• Southern Lady Code: Essays by Helen Ellis (Doubleday, April 16). In her newest collection of essays, Ellis talks about, as the publisher says, "marriage and manners, thank-you notes and three-ways, ghosts, gunshots, gynecology, and the . . . art of living as a Southern Lady." Why I want to read this: Even though I'm a Yankee through and through, I'm a fan of Ellis's outlook on life. In her new book, she offers a fresh angle on being a displaced southern belle in the modern world. I'm ready to laugh.
  • 10 nonfiction books to read in April 2019The Five: The Untold Lives of the Women Killed by Jack the Ripper by Hallie Rubenhold (Houghton Mifflin Harcourt, April 9). Much has been written about Jack the Ripper, a murderer who has never been definitively identified. But who were the women he killed? What were their stories? Why I want to read this: I like true crime and want to know more about the victims whose names and lives have been overshadowed by the man who killed them. A snapshot of the dark side of the Victorian era by a historian.
  • The Regency Years: During Which Jane Austen Writes, Napoleon Fights, Byron Makes Love, and Britain Becomes Modern by Robert Morrison (Norton, April 30). The Regency period provides an endless source of interest and is pretty much summed up by the book's subtitle. Ocean battles, global trade, the arts, new technology, and changing politics; it was a vibrant and not always pretty era. Why I want to read this: Some of my favorite authors published during this time and some of my favorite novels were set during this time. Plus I love history and always appreciate an accessible and easy-to-read account of the past.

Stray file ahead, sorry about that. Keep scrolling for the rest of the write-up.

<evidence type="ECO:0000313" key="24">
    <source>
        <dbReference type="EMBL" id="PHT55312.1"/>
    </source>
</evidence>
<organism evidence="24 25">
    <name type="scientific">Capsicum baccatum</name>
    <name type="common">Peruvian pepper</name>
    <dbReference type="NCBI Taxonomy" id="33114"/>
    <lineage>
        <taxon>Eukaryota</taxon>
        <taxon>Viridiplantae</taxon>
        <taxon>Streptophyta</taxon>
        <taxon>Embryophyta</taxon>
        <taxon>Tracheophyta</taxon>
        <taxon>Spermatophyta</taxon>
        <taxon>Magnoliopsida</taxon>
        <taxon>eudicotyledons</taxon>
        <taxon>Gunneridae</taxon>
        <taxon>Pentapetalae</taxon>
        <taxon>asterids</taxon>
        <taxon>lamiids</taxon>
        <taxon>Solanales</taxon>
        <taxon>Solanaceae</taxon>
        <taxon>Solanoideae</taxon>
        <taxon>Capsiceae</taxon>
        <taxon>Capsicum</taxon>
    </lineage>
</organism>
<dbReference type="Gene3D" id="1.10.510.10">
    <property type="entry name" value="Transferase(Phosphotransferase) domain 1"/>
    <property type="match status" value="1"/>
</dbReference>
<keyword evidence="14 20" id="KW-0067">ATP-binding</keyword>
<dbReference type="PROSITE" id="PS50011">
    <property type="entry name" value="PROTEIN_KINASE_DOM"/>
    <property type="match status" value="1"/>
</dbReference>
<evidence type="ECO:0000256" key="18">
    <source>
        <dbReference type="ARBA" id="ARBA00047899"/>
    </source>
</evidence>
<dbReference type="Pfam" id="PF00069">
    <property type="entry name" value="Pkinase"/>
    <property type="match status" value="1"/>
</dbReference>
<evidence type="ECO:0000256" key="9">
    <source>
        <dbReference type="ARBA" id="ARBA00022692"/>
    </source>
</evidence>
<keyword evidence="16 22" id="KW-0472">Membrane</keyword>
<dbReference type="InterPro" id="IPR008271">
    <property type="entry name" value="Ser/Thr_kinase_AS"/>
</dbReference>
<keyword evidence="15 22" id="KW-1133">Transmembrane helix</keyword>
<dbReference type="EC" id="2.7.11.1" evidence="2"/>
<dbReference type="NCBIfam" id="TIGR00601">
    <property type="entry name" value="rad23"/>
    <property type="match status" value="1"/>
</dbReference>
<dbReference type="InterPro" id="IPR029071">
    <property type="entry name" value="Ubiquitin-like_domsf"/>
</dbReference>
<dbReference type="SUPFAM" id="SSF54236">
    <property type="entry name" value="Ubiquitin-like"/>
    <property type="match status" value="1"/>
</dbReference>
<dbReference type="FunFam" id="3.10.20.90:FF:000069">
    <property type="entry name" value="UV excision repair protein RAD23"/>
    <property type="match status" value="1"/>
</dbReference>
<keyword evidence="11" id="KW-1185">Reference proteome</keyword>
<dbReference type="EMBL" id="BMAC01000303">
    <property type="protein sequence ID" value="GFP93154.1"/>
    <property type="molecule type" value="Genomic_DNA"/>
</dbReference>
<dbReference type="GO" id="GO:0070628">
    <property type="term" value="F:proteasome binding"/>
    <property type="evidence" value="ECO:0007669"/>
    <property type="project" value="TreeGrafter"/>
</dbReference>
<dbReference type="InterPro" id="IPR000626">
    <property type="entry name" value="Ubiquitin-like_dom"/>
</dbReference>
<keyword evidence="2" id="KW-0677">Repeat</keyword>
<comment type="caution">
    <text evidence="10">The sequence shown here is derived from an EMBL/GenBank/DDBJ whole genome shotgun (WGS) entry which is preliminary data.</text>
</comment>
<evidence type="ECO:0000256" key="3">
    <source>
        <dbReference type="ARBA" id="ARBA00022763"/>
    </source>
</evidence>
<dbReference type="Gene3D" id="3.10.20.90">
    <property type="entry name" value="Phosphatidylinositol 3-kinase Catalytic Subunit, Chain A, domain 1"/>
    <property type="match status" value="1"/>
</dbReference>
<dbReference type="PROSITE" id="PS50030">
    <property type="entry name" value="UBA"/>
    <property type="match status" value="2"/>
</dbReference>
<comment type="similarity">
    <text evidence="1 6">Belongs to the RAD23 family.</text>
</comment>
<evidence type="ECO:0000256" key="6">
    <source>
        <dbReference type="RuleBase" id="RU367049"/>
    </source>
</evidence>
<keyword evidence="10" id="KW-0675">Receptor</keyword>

Vicki 4/5/19, 8:15 AM  

They all sound interesting and are all new to me except Fifty Things That Aren't My Fault which I have on my list at the library.

bermudaonion 4/5/19, 8:24 AM  

Science Comics catches my eye - it's probably at my level. I'm listening to Southern Lady Code right now - it has humorous moments but it's not laugh out loud funny to me.

SuziQoregon 4/5/19, 10:45 AM  

I need to get my hands on the Field Guide to Dumb Birds

rhapsodyinbooks 4/5/19, 10:53 AM  

Thanks for highlighting this great list of books - I see several I want to check out. I also think the Regency years are fascinating.

JoAnn 4/5/19, 11:22 AM  

Mary Norris and Fifty Things are already on my list, but a few other look appealing, too.

Les in Oregon 4/5/19, 2:31 PM  

Here is Where I Walk sounds like my kind of book! I also think both my husband and I would enjoy American Moonshot. I remember sitting in the middle of a lake in a sailboat as the astronauts walked on the moon. It couldn't possibly have been 50 years ago. ;)